Morro Bay states very clearly that this selection is “Lodi Rules Certified” as being produced using sustainable practices. With so much emphasis on the label touting this certification, I wanted to know more.
Ten years ago the Lodi Winegrape Commission established their “Lodi Rules for Sustainable Winegrowing Certification Program.” Their website describes the program like this.
The Lodi Rules has two key components. First, the Lodi Rules promotes winegrape grower adoption of 101 sustainability practices, which we term “standards”. The standards were collaboratively developed by a team of Lodi winegrape growers and viticulture professionals, and were accredited by Protected Harvest in 2005. The Lodi Rules standards are the backbone of the program, and are organized into six chapters: 1) business management, 2) human resource management, 3) ecosystem management, 4) soil management, 5) water management, and 6) pest management. The standards meet three criteria: first, they are measurable; second, they address at least one of the three aspects of sustainability (environmental health, social equity, and economic viability); and third, they are economically feasible to implement. We believe that the Lodi Rules standards are the most thoroughly and rigorously vetted set of sustainability practices in California’s viticulture industry. All standards have been peer reviewed by third-party scientists, members of the academic community, and environmental organizations. Certified growers are required to implement a minimum of standards.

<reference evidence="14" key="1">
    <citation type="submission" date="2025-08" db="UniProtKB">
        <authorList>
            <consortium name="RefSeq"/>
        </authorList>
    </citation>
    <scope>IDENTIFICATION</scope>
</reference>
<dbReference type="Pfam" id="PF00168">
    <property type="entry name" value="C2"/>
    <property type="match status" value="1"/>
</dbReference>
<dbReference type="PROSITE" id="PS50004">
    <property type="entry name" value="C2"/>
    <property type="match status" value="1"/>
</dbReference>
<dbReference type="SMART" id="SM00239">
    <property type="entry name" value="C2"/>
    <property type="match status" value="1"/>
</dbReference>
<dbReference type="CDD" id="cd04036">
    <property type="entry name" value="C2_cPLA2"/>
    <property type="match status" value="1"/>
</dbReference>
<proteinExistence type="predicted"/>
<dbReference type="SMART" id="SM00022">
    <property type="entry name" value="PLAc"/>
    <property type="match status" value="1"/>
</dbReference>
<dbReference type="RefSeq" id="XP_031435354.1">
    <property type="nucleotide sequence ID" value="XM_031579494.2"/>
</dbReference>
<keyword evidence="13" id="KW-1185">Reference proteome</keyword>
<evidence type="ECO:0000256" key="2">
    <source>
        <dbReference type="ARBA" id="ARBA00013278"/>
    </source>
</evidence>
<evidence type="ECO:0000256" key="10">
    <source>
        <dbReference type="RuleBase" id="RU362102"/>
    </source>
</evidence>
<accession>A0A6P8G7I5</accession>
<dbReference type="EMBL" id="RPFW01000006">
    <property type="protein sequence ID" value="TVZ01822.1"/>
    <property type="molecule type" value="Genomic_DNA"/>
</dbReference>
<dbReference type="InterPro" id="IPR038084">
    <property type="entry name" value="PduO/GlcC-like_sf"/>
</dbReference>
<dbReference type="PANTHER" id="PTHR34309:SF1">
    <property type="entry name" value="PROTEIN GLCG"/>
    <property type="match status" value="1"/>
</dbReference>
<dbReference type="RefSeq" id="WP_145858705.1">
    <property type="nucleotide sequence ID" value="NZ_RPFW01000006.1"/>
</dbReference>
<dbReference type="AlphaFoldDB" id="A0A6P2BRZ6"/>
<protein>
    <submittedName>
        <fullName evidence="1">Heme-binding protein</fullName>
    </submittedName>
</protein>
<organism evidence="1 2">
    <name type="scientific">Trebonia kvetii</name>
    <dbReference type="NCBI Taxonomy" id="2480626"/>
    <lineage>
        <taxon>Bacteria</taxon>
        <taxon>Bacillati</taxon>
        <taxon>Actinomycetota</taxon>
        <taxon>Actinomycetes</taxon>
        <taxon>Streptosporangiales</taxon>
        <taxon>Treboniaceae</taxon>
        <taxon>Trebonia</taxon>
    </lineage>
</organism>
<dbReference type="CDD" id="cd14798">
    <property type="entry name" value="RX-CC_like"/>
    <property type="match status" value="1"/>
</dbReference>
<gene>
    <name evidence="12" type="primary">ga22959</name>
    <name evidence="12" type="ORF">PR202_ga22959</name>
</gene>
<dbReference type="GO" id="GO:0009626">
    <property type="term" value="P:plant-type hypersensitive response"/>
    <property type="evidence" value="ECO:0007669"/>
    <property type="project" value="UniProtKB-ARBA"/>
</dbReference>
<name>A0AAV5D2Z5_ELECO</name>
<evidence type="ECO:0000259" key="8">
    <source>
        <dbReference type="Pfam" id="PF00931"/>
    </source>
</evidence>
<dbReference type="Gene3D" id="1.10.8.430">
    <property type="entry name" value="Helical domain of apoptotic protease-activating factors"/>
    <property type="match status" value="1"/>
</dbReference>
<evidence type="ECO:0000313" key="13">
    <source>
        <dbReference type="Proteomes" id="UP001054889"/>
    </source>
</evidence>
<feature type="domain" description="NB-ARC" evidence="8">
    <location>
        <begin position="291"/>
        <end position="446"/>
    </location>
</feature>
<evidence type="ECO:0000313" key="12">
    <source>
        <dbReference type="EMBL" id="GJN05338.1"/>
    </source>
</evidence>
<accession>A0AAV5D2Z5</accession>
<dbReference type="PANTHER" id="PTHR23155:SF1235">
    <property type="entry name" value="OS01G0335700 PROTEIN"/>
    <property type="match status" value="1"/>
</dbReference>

The second key component of the Lodi Rules is the Pesticide Environmental Assessment System (PEAS), which is unique to the Lodi Rules. PEAS is a model used to quantify the environmental and human impact of all pesticides applied in a vineyard. The PEAS model generates an Environmental Impact Unit (EIU) for each pesticide, which is based on the pesticide’s impact on 1) acute risk to farm workers, 2) dietary risks from acute and chronic exposure to people who consume the product, 3) acute risks to small aquatic invertebrates, 4) acute risk to birds, and 5) acute risk to bees and pests’ natural enemies. Pesticide use by Lodi Rules certified growers must fall below a specified level of PEAS impact units.
There’s more – quite a bit more, actually. You can go to lodigrowers.com for additional info on the Lodi Rules. One can see, though, that this is a serious endeavor to address sustainability on many levels. I can totally understand why Morro Bay would highlight their certification on the label. So, now back to the wine.
Notes: This Cab was so dark it was almost opaque. On the nose I smelled mostly balsamic vinegar. There were touches of dark fruit and oak notes, but my schnoz thought the bouquet smelled mostly like balsamic vinegar. It was medium-bodied with good acidity and medium tannins. Alcohol was at 13.9%. Don’t let my schnoz scare you away, though. This wine had not turned. Flavors I detected were a fruit foundation of cherry with pepper, ash, and eucalyptus notes along with a hint of raisins.